Former Shell Pipeline Company Corrosion Control Coordinator Sentenced
On April 30, 2015, Randy Jones, former Corrosion Control Coordinator for Shell Pipeline Company, L.P. (Shell), was sentenced in U.S. District Court, Milwaukee, Wisconsin, to five years of probation and ordered to pay $19,377,785 in restitution.
Our investigation was initiated following a referral from the Pipeline and Hazardous Materials Safety Administration (PHMSA). They reported that 9,000 gallons of jet fuel from the Shell pipeline at the General Mitchell International Airport (GMIA) in Milwaukee, Wisconsin were spilled. The response and cleanup costs for the spill were approximately $19.3 million.
Jones was employed by Shell from 1992 through 2012. From 2010 until 2012, he was a corrosion coordinator and was responsible for Shell pipelines servicing GMIA and the Chicago O'Hare International Airport. From around January through December 2011, Jones knowingly and willfully failed to conduct an annual survey of the Shell pipeline and failed to take bi-monthly voltage readings from the rectifiers connected to the pipeline. In December 2011, Jones made a false material statement when he entered fraudulent survey data and false bi-monthly voltage readings for rectifiers connected to the pipeline into a computer system used to generate reports for PHMSA.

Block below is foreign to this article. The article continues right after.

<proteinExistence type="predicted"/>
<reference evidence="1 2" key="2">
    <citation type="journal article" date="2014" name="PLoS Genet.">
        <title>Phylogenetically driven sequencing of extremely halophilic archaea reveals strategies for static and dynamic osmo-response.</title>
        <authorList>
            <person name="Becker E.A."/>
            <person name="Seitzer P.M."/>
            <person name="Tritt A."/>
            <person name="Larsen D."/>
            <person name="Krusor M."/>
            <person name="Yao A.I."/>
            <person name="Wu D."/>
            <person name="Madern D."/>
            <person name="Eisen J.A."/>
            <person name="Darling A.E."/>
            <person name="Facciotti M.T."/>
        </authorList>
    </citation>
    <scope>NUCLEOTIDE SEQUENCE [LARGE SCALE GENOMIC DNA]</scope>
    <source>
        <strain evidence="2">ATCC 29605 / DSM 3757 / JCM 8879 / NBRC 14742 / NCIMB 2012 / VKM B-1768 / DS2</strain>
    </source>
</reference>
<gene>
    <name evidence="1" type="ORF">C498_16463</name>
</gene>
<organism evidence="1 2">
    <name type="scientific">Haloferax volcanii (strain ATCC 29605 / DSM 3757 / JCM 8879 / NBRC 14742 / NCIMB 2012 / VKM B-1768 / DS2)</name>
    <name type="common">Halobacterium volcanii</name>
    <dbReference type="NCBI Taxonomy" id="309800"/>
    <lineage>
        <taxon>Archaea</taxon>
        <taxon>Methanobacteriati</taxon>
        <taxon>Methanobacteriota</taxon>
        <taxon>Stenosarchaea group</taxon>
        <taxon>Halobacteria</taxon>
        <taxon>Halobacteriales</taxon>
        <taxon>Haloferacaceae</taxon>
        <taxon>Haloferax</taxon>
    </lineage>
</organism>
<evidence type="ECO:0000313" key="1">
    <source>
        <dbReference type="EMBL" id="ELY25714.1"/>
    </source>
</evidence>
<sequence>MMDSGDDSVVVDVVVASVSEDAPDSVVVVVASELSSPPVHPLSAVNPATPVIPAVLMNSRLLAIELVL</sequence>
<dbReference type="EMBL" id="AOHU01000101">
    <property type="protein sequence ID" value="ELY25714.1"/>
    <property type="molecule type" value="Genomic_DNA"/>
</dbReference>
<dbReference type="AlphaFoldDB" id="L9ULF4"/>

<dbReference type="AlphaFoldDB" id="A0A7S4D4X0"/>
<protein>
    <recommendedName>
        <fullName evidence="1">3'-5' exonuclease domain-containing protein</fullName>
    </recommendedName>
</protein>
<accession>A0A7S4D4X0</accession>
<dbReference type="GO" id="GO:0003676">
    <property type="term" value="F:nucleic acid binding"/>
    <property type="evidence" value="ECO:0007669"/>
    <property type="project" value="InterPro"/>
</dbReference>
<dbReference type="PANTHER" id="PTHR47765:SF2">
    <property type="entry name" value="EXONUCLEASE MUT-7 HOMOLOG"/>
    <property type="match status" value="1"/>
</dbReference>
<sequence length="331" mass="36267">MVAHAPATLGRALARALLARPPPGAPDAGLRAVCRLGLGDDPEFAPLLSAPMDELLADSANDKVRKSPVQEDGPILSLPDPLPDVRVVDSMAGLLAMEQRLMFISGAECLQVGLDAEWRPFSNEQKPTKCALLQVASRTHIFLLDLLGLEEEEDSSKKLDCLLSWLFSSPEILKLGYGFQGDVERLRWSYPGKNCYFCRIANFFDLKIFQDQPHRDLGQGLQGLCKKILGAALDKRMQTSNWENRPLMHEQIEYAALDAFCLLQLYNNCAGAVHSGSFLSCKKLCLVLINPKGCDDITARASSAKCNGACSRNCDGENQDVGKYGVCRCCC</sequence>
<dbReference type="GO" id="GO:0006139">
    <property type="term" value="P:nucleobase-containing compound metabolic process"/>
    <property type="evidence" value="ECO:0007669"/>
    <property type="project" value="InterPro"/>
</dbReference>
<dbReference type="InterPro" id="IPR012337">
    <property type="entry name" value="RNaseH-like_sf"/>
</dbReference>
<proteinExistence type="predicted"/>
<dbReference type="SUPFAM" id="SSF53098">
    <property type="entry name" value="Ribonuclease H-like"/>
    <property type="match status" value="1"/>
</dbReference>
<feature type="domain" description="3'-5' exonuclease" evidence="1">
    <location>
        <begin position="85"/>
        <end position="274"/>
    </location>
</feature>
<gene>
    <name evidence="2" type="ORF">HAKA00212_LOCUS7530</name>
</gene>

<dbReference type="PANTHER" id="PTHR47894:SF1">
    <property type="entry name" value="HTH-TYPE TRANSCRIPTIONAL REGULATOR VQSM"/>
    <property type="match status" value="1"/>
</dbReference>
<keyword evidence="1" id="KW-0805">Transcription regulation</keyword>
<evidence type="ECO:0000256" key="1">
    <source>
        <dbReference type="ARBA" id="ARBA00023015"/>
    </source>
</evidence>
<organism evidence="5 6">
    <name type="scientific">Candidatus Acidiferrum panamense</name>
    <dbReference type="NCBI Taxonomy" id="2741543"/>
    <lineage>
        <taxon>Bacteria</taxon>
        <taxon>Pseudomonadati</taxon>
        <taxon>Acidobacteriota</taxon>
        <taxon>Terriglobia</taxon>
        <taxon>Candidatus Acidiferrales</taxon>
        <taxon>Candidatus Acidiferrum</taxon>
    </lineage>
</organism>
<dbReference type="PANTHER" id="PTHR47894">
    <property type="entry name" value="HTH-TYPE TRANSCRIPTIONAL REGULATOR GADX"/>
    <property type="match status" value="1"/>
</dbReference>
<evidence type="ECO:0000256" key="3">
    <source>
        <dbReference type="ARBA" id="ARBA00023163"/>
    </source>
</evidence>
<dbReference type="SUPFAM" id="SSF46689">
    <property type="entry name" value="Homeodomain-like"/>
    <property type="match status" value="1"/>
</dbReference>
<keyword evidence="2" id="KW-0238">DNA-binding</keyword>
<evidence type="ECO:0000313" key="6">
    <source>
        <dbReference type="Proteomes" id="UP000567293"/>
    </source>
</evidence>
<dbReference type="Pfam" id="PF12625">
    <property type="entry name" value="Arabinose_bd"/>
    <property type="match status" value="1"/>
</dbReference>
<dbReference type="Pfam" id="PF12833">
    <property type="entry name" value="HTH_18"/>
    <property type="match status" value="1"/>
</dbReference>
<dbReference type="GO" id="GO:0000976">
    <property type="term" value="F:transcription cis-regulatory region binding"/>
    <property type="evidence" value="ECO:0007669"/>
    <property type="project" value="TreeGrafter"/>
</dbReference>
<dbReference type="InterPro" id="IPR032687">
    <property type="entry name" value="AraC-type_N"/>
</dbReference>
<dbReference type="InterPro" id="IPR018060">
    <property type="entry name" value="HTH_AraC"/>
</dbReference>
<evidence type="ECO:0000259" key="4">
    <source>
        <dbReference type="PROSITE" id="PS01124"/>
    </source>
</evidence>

The Natural Gas Pipeline Safety Act of 1968 (PSA), which establishes standards for the safe operation of the hazardous materials in pipelines, states that buried or submerged metal pipelines must be protected to prevent corrosion. This involves the use of a device called a rectifier which applies a negative current to soil near the pipeline to keep corrosion away from the pipe. The operator of the pipeline is required to conduct bi-monthly readings of the voltage generated from the rectifier and to conduct an annual survey of the pipeline to ensure that the pipeline is adequately protected from corrosion. PHMSA is the primary agency responsible for regulating and enforcing the PSA.
We conducted this investigation with the U.S. Coast Guard Investigative Service, the Environmental Protection Agency - Criminal Investigation Division, and the Federal Bureau of Investigation, with assistance from PHMSA.